Even as companies remain concerned about high prices for energy, the non-manufacturing sector of the U.S. economy posted nearly a seven percentage point gain in business activity in October. The Institute for Supply Management's business activity index for non-manufacturing last month was at 60%, up from 53.3% in September, thanks in part to a 1.6% increase in the rate of new orders. An index figure above 50% indicates the non-manufacturing sector generally is expanding; a figure below 50% signals contraction.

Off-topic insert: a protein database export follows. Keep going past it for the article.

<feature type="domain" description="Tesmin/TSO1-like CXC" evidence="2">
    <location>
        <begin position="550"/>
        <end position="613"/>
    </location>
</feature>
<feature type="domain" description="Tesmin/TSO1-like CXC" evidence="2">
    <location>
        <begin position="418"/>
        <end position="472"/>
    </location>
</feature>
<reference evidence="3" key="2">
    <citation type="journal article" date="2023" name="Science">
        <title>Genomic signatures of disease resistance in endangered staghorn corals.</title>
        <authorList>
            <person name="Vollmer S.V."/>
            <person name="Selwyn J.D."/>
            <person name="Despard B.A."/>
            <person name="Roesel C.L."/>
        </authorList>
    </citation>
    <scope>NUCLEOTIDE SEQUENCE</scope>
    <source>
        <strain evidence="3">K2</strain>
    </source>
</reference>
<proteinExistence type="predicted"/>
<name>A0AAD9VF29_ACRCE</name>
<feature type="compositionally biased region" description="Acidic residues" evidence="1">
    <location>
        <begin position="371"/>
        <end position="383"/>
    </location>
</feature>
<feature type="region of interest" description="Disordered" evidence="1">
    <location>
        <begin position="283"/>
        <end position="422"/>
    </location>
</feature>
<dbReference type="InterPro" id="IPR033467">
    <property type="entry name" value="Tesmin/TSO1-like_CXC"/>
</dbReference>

Meanwhile, the U.S. Commerce Department released revised data on U.S. factory orders in September, and they were worse than what economists generally were anticipating. New orders for manufactured goods fell 1.7% to a seasonally adjusted $390 billion in September; economists were looking for just a 1% decline. New orders for manufactured durables -- generally big-ticket goods with a design life of more than three years -- were down 2.4% in September to $206.5 billion, worse that the 2.1% decrease the department initially reported. New orders for non-durable goods were down nine-tenths of a percentage point in September to $183.5 billion.